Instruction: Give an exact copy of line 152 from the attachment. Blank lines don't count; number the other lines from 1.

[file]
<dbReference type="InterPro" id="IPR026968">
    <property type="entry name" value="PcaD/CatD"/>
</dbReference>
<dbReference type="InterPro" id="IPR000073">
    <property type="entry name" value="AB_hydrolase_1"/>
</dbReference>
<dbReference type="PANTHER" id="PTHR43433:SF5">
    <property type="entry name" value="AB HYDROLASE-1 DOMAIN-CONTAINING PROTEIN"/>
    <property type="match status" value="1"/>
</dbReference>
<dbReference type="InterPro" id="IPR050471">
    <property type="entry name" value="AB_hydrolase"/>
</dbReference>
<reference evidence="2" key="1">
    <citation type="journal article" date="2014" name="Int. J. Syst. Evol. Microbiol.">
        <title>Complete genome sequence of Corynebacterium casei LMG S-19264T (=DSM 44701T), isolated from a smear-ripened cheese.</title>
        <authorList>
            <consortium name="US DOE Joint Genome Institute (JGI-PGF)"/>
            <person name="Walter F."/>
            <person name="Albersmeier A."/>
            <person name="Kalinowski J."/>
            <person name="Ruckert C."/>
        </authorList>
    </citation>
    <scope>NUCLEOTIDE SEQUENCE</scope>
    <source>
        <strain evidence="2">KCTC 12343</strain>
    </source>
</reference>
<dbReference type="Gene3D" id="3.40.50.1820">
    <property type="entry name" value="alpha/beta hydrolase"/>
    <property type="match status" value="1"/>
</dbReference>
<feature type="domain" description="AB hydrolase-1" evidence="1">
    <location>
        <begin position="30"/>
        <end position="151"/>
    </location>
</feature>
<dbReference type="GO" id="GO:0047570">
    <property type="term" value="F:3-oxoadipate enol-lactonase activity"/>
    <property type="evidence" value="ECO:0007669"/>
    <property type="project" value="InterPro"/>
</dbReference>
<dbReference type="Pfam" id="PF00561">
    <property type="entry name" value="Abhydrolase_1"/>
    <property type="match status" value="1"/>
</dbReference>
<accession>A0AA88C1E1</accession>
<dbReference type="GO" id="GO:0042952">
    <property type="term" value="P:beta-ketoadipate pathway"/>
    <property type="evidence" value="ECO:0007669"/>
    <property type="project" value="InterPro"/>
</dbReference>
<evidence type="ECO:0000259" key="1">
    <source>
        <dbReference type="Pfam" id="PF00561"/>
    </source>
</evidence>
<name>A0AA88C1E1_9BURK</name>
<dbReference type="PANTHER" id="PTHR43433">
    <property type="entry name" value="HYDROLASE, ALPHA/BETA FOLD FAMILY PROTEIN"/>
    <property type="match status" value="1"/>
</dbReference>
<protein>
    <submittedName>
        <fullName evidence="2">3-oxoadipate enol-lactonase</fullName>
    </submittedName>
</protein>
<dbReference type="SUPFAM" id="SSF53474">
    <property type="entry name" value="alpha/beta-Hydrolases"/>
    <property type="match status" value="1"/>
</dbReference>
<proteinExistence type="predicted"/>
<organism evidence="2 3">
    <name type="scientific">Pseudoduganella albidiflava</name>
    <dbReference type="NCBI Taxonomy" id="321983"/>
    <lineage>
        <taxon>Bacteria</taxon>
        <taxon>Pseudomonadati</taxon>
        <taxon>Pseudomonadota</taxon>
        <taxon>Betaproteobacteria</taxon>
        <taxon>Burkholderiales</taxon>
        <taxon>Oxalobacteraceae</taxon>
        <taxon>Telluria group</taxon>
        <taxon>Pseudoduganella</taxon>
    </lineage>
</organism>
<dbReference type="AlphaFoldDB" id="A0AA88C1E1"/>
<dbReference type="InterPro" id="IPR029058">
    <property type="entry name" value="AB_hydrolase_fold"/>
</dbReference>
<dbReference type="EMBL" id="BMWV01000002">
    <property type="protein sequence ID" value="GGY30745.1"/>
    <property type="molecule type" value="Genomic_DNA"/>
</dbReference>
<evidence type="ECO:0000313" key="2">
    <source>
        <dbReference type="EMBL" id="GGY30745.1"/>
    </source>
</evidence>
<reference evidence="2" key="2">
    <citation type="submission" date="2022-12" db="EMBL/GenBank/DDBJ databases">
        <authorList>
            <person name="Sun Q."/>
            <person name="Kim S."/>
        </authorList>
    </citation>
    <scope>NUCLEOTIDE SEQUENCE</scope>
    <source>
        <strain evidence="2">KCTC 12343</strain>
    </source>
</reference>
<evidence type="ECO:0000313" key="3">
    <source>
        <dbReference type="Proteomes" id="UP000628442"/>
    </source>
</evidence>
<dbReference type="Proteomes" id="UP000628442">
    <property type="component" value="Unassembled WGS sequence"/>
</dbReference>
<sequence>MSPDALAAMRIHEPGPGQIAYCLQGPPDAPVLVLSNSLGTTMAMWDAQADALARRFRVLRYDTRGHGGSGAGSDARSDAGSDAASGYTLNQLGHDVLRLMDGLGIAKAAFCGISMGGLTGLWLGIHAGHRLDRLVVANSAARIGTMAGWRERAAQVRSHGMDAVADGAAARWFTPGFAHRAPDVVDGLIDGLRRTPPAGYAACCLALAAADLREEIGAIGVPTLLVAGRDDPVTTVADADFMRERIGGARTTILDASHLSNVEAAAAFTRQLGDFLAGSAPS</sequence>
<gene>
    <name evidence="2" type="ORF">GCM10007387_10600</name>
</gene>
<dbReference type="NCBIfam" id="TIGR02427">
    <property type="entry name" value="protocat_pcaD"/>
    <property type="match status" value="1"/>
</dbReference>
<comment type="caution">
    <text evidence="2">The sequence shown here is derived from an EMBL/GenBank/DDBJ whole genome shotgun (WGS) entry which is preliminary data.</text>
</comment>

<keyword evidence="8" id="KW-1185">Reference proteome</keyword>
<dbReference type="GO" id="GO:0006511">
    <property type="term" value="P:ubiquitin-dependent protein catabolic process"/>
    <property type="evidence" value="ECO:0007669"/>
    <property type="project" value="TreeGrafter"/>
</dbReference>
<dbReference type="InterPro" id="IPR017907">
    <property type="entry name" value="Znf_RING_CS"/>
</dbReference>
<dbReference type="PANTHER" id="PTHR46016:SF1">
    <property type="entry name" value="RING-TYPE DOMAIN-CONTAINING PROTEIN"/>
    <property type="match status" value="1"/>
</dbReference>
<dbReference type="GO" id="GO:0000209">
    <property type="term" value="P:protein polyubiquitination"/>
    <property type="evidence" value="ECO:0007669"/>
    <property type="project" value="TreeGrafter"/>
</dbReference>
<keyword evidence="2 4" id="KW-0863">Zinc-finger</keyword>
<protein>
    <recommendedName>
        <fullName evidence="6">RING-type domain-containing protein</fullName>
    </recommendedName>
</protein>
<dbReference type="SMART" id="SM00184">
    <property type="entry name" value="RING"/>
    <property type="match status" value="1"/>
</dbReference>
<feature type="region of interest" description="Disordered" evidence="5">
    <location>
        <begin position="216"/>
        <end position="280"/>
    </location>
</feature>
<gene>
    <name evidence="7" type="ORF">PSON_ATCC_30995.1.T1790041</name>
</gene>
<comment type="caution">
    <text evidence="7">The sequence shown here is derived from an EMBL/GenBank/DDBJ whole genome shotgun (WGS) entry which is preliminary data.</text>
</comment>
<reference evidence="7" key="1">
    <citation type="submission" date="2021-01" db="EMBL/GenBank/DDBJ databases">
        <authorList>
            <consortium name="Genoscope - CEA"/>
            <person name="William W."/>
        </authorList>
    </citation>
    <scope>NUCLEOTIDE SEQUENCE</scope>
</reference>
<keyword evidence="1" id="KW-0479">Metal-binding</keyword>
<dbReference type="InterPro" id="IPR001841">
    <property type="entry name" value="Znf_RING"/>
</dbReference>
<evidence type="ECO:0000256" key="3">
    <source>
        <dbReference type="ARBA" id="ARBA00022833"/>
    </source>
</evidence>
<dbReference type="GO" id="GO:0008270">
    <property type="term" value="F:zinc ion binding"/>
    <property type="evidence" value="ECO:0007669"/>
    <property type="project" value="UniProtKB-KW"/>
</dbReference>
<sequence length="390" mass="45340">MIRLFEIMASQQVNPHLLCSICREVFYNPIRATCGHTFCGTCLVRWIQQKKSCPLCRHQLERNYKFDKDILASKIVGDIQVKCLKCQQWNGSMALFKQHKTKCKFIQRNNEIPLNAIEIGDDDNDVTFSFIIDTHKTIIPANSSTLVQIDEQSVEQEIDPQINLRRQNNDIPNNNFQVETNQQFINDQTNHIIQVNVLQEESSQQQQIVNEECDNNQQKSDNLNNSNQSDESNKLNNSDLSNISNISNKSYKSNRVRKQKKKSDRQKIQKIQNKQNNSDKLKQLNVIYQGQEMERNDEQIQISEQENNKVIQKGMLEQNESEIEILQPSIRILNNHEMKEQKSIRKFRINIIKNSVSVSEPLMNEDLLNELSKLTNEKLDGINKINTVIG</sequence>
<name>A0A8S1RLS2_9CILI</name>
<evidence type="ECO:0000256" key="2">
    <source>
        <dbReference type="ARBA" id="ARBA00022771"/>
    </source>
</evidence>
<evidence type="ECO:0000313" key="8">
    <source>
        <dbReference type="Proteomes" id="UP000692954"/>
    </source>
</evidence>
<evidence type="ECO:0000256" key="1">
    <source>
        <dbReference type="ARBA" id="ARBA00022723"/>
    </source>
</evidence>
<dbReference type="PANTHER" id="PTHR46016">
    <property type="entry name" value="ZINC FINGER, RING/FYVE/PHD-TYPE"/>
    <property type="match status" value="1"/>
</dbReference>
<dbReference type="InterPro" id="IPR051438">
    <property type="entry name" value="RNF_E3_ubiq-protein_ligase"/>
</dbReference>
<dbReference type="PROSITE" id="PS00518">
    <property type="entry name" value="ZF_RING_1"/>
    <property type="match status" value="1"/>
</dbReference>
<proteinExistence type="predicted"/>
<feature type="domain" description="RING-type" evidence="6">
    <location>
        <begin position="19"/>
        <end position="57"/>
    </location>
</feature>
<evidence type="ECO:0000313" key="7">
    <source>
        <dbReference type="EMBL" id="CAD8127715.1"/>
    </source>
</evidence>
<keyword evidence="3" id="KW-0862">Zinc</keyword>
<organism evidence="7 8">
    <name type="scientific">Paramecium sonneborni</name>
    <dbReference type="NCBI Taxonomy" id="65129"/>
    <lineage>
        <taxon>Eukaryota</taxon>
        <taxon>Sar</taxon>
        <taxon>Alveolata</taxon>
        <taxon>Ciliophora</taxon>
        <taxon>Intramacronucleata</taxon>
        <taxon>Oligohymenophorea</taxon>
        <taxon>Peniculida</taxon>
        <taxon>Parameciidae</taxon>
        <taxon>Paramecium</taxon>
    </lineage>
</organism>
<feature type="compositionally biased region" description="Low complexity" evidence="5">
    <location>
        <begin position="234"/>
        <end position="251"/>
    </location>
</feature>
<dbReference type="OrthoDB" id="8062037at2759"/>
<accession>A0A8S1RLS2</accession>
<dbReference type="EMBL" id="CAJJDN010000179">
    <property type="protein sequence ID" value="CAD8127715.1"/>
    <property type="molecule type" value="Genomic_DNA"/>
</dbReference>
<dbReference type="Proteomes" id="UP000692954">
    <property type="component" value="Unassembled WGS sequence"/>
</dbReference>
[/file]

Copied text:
<protein>